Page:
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Would Statehood Strengthen Puerto Rico’s Economy?

While Puerto Rico is in a strong economic position compared to other Caribbean and Latin American economies, it is not well off when compared with the 50 states of the United States. Puerto Rico has a higher poverty rate, a more fragile infrastructure, and less federal support than any state. The Island also continues to struggle with debt, with the austerity measures required by PROMESA, and with low labor force participation.

Some observers hold that Puerto Rico is simply too poor to become a state. Does Puerto Rico’s economy disqualify the Island for statehood?

Did current states face this issue when they were territories?

Were former territories impoverished?

All the territories that have already become states are more prosperous as states than they were as territories.

Most were economically challenged as territories. One example is Kansas, where a drought and high levels of violence in the run up to the Civil War created a famine. The settlers in Kansas Territory, which was at the time known as “Bleeding Kansas,” relied on food sent to them from the states to stave off starvation.

Hawaii is another example of a territory which became much more prosperous as a state. Hawaii faced economic challenges similar to those of Puerto Rico when it was a territory, but since statehood has become one of the wealthiest states, with one of the lowest poverty rates.

What were the effects of statehood?

Several territories debated whether they would be able to afford statehood. The federal government bore the costs of territorial governments in many cases — and also often chose the governors. Some territories feared that the costs of supporting a state government would be higher than they could afford.

Alaska was one of these territories. However, by 1960, though poverty for indigenous people was still high and the cost of living was much higher than in the contiguous 48 states, Alaska was already identified as a high-income state. The poverty level in Alaska is now lower than in the U.S. as a whole, and the average income is higher.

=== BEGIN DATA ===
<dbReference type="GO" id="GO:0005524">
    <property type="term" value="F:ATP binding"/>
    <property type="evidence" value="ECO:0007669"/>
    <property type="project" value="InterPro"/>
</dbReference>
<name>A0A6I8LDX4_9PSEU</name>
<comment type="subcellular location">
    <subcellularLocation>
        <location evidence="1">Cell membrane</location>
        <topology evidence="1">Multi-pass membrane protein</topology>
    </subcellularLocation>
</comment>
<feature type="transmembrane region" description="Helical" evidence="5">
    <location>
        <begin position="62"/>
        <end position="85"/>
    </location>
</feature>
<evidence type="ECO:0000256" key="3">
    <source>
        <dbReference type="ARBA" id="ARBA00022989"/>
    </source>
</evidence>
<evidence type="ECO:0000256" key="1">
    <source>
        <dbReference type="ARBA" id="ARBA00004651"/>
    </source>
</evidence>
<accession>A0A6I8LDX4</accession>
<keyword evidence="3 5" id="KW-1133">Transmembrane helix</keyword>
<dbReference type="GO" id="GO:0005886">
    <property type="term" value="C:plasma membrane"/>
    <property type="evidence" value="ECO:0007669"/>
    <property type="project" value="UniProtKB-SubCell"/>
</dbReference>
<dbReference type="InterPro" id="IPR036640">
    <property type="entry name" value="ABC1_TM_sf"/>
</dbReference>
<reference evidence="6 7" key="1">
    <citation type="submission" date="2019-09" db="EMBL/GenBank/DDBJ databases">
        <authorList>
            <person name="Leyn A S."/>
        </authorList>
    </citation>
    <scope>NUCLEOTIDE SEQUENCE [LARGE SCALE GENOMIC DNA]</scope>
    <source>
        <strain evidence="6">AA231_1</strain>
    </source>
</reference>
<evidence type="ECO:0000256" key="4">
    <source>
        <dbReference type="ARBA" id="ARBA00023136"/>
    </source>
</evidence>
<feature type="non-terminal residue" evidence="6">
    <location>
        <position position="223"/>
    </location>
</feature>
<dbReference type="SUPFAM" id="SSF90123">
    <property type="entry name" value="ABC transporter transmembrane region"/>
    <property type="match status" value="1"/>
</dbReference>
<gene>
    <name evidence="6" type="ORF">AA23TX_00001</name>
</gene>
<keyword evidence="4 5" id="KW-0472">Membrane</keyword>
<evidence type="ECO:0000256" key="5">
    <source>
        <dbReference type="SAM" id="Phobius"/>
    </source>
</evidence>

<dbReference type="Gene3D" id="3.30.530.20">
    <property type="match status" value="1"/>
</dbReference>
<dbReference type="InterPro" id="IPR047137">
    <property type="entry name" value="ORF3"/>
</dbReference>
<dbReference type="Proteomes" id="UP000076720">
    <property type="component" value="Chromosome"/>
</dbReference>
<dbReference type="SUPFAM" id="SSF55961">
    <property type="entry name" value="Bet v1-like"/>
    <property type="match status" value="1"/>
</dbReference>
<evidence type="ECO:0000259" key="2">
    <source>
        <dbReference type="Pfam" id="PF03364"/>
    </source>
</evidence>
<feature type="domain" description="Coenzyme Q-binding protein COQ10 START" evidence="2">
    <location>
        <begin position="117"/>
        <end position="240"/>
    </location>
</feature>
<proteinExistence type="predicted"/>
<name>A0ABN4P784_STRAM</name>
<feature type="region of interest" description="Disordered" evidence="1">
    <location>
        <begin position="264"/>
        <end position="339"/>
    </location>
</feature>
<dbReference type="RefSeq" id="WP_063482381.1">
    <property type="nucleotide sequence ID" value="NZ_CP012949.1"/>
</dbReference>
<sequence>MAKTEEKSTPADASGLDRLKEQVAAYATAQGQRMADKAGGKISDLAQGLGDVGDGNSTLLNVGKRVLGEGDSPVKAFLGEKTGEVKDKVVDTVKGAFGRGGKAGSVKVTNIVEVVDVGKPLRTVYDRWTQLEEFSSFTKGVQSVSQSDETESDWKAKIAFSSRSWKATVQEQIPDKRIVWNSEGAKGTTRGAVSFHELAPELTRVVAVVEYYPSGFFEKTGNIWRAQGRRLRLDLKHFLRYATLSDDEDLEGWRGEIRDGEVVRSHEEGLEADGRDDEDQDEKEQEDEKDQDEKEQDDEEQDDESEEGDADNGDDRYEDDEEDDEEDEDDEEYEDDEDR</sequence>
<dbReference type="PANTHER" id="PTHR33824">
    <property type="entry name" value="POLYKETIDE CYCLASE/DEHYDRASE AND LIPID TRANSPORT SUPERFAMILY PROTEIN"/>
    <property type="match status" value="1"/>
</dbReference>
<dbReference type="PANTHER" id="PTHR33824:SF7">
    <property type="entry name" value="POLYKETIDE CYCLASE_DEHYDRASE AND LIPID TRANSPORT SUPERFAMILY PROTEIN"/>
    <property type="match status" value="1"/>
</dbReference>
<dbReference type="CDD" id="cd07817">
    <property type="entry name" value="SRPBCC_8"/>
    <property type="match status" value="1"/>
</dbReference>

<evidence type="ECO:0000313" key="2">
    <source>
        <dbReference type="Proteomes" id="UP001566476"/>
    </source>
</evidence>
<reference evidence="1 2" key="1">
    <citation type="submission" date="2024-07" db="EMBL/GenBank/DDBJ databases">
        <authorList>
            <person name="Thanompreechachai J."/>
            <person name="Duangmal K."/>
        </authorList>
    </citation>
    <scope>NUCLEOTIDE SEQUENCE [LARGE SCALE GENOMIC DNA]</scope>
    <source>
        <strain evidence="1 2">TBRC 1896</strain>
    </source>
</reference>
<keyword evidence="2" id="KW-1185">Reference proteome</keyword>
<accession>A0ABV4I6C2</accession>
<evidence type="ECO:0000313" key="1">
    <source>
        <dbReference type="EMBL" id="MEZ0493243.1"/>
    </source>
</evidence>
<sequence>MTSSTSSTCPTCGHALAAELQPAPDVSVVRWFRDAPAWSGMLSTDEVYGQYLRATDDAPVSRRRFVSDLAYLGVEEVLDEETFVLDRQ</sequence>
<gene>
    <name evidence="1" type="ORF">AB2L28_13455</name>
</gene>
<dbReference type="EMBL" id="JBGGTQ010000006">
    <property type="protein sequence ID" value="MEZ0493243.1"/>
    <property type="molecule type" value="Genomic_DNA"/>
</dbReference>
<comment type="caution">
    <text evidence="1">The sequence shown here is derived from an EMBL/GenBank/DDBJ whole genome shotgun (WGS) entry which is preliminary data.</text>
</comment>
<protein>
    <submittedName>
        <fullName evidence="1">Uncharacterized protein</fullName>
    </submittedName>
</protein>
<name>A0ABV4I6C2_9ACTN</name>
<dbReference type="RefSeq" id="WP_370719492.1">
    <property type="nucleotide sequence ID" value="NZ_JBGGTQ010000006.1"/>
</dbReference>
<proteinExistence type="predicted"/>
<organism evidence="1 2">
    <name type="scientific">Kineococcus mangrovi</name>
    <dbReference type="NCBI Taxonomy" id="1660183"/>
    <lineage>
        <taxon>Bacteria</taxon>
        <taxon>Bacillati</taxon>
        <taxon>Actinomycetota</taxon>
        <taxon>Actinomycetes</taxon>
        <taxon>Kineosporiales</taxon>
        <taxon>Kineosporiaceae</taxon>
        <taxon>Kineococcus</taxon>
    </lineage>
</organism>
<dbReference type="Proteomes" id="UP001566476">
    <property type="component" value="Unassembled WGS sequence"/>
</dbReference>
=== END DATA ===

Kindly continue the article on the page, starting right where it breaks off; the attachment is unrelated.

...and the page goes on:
Puerto Rico already supports its own government.

Idaho was an example of a territory that recognized that federal support would be greater under statehood. As a territory, they were receiving $28,000 a year in federal funds. This would increase to $3.5 million upon statehood.

This is similar to the position of Puerto Rico. As a state, the territory would receive billions more dollars in federal funding, because it would be treated equally with the states. Now, Congress is legally allowed to treat Puerto Rico differently from the states.

Puerto Rico’s economy and statehood

Economic need has historically been a reason to choose statehood. Wealth has never been a criterion. Territories have sometimes brought significant resources to the nation, as California did in the Gold Rush, but more often have been struggling economically until they became states.

In every case, territories have been successful as states once they achieved admission. Puerto Rico’s economy is far more integrated with the United States than any other territory which has become a state already.


Image courtesy of Ethan Jamison

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